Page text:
Honeybees and butterflies
Protect Pollinators stamps

If you like to put something pretty, creative or unique on your envelopes, this has been a banner year for stamps. From the transformative Total Solar Eclipse stamp to the newly released Protect Pollinators or Sharks Forever stamps, the U.S. Postal Service has a Forever stamp for you.

My personal preferences for stamps include nature, animals, art, and literature. Fortunately, many of stamps issued this year, or yet to be issued in 2017, fit in at least one of these categories, and often more than one.

Following four years of drought in California, our yard was bereft of the usual honeybees, bumblebees and butterflies that visit us every day.   These wondrous creatures, that spread the pollen that sustains life, had gone missing. This year, following an overly abundant rainy season, the flowering shrubs and fruit trees once again are thriving, and in turn, the beautiful butterflies and bees have returned.

We live within walking distance of an urban farm and a lustrous community garden, both of which include honeybee hives and beekeepers. Recently, a delicious jar of honey was gifted to us by beekeeper Fernando. What a delight it is to see bees thriving in an urban environment. Either of these two farms very likely could be the source of our visiting honeybees.

On Aug. 2, the U.S. Postal Service released the new Protect Pollinators stamps. The stamps feature the monarch butterfly and the western honeybee. Although my jar of honey is unlikely to last through the month, the stamps will be available well into the future.

According to the USPS, “monarchs can flutter thousands of miles in one of nature’s most wondrous migrations, a multigenerational round-trip that can cross southern Canada, the north-south breadth of the contiguous United States, and deep into Mexico, where they rest for the winter before returning north.”

Honeybees, on the other hand, “are far and away the continent’s most vital pollinators, servicing almond, citrus, peach, apple and cherry tree blossoms, plus the blossoms of berries, melons, cucumbers, onions and pumpkins, to name just a few.”

Floral design stamp

There are so many lovely stamps to pick from, this banner year for stamps. How does one choose from among them?

Andrew Wyeth fans will be happy to find Andrew Wyeth Forever stamps commemorating the Centennial of his birth. These stamps were released on July 12 at the Brandywine River Museum of Art in Chadd’s Ford, PA. Each of the twelve stamps features an image from a Wyeth painting, including “Christina’s World” (1948), “Sailor’s Valentine” (1985), “North Light” (1984), “My Studio” (1974), among others.

Stamps honoring painter Andrew Wyeth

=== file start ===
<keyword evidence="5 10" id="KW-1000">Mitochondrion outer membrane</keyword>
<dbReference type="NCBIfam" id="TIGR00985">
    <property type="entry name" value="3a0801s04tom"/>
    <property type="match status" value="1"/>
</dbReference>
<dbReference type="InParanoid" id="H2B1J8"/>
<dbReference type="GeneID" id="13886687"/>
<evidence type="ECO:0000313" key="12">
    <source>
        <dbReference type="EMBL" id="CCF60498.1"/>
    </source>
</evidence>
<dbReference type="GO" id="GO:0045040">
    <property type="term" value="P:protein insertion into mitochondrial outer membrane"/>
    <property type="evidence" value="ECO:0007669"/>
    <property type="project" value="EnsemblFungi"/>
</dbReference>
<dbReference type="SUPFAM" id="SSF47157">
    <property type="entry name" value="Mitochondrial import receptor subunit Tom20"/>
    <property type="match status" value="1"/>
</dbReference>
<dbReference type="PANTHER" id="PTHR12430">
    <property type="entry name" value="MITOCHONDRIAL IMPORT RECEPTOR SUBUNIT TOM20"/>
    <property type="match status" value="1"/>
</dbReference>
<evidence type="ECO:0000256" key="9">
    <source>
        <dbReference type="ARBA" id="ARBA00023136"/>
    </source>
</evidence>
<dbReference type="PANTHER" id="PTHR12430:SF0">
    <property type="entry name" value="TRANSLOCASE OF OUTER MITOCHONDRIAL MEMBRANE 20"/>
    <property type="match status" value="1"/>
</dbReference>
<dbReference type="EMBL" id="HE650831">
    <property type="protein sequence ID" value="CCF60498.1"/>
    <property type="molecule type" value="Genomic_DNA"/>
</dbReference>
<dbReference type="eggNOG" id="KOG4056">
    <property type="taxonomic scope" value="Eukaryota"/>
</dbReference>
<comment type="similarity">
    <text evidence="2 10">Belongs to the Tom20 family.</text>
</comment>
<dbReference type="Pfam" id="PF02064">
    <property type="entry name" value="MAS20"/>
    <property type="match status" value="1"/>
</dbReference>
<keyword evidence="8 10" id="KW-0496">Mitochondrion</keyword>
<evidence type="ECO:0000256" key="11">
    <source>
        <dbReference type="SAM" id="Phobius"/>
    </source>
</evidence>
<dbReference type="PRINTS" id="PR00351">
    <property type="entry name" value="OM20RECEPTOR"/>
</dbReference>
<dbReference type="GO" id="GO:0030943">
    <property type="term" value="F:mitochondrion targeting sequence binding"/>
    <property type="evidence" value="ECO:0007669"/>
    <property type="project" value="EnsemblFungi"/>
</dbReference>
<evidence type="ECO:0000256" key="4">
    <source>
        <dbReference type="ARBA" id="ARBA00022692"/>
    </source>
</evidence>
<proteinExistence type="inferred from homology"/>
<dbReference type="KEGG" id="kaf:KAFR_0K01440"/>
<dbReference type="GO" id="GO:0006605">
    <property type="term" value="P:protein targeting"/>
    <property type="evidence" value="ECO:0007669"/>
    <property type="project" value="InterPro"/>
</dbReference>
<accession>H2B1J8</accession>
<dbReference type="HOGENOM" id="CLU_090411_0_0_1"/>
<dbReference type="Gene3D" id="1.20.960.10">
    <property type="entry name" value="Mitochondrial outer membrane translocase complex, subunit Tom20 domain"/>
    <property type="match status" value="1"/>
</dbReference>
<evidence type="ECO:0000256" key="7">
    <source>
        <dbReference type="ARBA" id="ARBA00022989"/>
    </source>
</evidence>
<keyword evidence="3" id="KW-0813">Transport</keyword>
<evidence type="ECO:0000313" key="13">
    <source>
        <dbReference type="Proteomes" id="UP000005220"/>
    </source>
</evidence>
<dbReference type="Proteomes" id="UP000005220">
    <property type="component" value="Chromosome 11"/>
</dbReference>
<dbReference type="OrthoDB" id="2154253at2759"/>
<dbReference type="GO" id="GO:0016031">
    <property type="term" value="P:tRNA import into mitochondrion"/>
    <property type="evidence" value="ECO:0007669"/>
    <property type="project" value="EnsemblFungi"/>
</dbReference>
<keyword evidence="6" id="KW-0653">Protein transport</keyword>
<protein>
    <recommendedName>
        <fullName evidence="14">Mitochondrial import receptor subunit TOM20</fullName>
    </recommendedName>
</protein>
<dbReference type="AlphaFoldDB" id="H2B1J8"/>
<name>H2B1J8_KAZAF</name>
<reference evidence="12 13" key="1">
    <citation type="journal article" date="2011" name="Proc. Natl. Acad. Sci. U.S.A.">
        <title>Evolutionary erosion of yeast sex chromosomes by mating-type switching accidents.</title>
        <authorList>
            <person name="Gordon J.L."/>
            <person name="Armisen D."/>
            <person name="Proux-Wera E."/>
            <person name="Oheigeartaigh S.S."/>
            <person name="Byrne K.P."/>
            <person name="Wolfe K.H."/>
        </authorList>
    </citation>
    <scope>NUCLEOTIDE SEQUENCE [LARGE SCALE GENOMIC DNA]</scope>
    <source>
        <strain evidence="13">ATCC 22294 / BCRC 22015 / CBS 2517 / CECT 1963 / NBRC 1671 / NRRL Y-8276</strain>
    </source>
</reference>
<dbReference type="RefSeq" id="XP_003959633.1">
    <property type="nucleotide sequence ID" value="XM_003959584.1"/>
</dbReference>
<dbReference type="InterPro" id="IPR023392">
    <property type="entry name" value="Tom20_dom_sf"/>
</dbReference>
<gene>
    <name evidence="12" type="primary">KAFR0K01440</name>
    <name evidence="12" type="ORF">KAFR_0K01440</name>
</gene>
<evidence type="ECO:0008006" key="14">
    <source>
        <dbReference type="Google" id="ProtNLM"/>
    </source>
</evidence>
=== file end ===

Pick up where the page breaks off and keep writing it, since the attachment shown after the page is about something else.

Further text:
The occasion of the upcoming solar eclipse has inspired a most unusual stamp. Printed with thermodynamic ink, the image on the Total Solar Eclipse stamp will change when rubbed from the blacked out sun to a detailed photo of the moon.   For those of us not likely to be in the path of the full solar eclipse on Aug. 21, when the sun will be totally obscured by the moon, the stamp will serve as a reminder that a total eclipse will not occur again until Oct. 7, 2135.

Feeling grumpy? Perhaps the Disney Villains Forever stamps will suit your purposes. The ten classic images from Walt Disney Studio’s Ink and Paint Department include such scoundrels as the Queen of Hearts (Alice in Wonderland), Captain Hook (Peter Pan), Maleficent (Sleeping Beauty), Cruella De Vil (One Hundred and One Dalmatians), and Scar (The Lion King), and others.

Great white sharks are often spotted in the San Francisco Bay, as far out as the Farallon Islands or as close as the Golden Gate. They roam up and down the coast of California. According to National Geographic, in “California, the chances of a surfer being bitten by a great white shark are one in 17 million.” This number seems low, because from time to time, there have been shark attacks on divers and surfers in the Bay Area.

Great whites are only one of five species of sharks depicted on the USPS’s new Sharks Forever, released on July 25. The stamps also include images of mako, thresher, hammerhead and whale sharks. According to U.S. Postal Service Chief Human Resources Officer and Executive Vice President Jeffrey Williamson, “As apex predators, sharks keep other marine life in balance, and by doing so, they play a critical role in regulating our largest ecosystem — the oceans.”

Illustrations/stamps from Ezra Jack Keats’ The Snowy Day

These are just a few of the many stamps issued in 2017. There are stamps supporting social justice; stamps for foodies; Christmas stamps; floral stamps; and more. Coming up: don’t miss award-winning illustrator Ezra Jack Keats’ (1916 -1983) Forever stamp, The Snowy Day.

Can’t find what you want at your local post office? Order stamps online at the USPS Store. And for the latest on new stamps, visit the USPS Newsroom. Many stamp releases are accompanied by events that are open to the public. It’s a banner year for stamps!


NASA. Solar Eclipse

National Geographic. Great White Shark Research

United States Postal Service. News

Walt Disney Studios

Wikipedia. The Snowy Day

Wikipedia. Ezra Jack Keats 

Wikipedia.  Farllon Islands.


This Post Has 4 Comments

  1. I just purchased the Wyeth stamps. They are lovely.

    1. I have them, too! Off to buy pollinators.

  2. Marcia, thanks for the kudos regarding the honey. Just subscribed to your eloquent blog, first time I’ve ever subscribed to a blog before. Going to see the Solar Eclipse Aug 21st, looking forward to seeing the stamps. Keep up the good work!

    1. Great! Hope you get a good view of the eclipse. Careful with the eye protection!

Leave a Reply

Close Menu
Verified by ExactMetrics